Public space and sense of place

January 23, 2023

Roza Tchoukaleyska, Assistant Professor, department of Geography & Environment

Photo and story by Rob Rombouts

Community is a driving force in Roza Tchoukaleyska’s research.

She researches how public spaces contribute to the social life of cities, considering how changes to cities may alter a sense of community and sense of place. Tchoukaleyska has joined the department of Geography and Environment as an Assistant Professor.

She is also a professional urban planner, and much of her research has focused on how urban planning decisions can affect, and decimate, communities. Working in southern France, she has looked at the balance between urban redevelopment and efforts to maintain heritage codes.  Within France, efforts to maintain French cultural heritage would also disrupt developments and growth that might benefit immigrant communities.

A myriad of factors can impact how people feel or exist in a space, including such things as ambient sound, or even silence. Tchoukaleyska studied this in French suburban high-rise neighbourhoods.   Tchoukaleyska will often take an ethno-graphic approach when completing her research, working and living within the communities she is studying.

When COVID-19 led to closure of public spaces, Tchoukaleyska’s research shifted to focus on how people can build or maintain social resilience in public spaces, and the value of these spaces to the public.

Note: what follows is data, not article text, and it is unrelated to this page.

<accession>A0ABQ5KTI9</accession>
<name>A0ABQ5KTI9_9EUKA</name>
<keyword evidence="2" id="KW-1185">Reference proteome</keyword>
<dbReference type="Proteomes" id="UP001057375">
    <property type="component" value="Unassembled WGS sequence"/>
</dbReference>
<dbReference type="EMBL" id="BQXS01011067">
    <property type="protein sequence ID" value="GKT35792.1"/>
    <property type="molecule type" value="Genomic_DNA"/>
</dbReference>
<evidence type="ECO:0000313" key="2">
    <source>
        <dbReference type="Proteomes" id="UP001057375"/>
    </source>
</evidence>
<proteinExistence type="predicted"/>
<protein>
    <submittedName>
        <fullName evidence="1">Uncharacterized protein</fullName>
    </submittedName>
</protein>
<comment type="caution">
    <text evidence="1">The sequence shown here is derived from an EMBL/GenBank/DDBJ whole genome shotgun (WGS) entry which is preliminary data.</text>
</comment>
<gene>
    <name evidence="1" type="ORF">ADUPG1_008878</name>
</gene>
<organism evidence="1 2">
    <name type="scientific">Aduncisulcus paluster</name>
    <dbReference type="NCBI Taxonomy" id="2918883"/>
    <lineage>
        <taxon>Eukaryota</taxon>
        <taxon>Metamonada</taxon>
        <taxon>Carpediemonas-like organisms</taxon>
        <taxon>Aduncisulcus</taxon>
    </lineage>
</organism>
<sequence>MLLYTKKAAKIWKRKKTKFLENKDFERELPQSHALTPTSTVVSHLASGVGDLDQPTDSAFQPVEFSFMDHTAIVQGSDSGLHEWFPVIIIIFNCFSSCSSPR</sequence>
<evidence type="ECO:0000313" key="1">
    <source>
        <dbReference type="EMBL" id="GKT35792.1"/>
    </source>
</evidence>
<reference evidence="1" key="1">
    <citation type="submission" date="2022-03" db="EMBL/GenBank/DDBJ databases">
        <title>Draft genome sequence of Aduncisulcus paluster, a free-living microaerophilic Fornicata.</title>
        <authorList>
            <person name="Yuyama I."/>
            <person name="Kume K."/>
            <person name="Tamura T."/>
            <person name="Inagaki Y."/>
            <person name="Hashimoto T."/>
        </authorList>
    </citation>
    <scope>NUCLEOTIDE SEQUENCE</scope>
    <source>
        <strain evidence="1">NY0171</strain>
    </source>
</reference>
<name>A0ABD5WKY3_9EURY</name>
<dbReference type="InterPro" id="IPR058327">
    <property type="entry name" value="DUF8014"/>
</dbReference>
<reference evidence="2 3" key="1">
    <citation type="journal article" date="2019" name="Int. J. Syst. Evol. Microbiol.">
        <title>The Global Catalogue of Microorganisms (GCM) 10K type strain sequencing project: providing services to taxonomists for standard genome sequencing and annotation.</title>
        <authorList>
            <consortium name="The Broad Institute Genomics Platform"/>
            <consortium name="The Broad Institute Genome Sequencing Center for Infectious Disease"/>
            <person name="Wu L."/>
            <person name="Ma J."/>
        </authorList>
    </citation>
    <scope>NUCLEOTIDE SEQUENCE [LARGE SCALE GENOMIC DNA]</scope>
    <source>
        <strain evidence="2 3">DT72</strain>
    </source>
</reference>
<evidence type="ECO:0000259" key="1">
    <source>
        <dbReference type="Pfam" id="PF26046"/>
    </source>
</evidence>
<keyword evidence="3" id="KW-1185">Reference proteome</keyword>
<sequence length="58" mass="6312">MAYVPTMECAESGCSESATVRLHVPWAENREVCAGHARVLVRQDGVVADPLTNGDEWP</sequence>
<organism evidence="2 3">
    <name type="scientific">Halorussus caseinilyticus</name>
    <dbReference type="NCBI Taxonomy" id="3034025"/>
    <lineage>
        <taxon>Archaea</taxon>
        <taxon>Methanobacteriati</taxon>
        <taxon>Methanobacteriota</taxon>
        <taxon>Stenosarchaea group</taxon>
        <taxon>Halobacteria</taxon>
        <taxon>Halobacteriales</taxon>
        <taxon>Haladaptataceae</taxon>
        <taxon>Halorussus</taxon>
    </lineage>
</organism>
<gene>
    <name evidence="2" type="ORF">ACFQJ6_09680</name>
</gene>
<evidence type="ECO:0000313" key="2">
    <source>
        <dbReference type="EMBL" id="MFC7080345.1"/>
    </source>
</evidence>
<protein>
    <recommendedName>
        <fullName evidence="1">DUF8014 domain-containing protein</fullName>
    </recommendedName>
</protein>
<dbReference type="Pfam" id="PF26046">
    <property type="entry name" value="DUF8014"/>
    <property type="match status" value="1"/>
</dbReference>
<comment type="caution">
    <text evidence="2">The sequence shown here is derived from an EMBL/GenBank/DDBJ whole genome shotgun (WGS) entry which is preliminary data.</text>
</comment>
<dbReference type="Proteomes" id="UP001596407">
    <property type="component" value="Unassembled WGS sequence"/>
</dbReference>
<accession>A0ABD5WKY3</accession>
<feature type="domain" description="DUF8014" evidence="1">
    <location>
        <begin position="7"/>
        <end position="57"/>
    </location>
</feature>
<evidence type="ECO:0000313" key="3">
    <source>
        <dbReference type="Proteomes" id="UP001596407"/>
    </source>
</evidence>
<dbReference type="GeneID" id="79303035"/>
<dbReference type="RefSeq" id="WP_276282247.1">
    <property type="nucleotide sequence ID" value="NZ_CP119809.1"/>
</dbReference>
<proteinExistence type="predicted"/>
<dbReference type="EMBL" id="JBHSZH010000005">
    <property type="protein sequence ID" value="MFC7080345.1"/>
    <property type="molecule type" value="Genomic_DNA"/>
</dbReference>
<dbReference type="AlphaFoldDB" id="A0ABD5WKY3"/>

She was living in Newfoundland at the time, in teaching School of Science and Environment at Memorial University’s Grenfell Campus, and she studied the indoor and outdoor markets in the region. Despite the presence of disease mitigation restrictions, such as one-way movement and plastic sheeting, people still showed up in large numbers, in part for the social aspects.

“When we shut down public spaces, how do we maintain community?” she said. “It became clear people valued even these minute interactions.”

She also worked closely with NGOs and social enterprises on the North and West of Newfoundland.

In one MITACs funded project, the partnership aimed to understand the value of social enterprises in building regional vitality. Tchoukaleyska hopes to establish connections to similar community groups in London.

She is excited to join the department and be working at Western. ““As I pivot to new version of public space research, Western is the right place to be for it,” she said.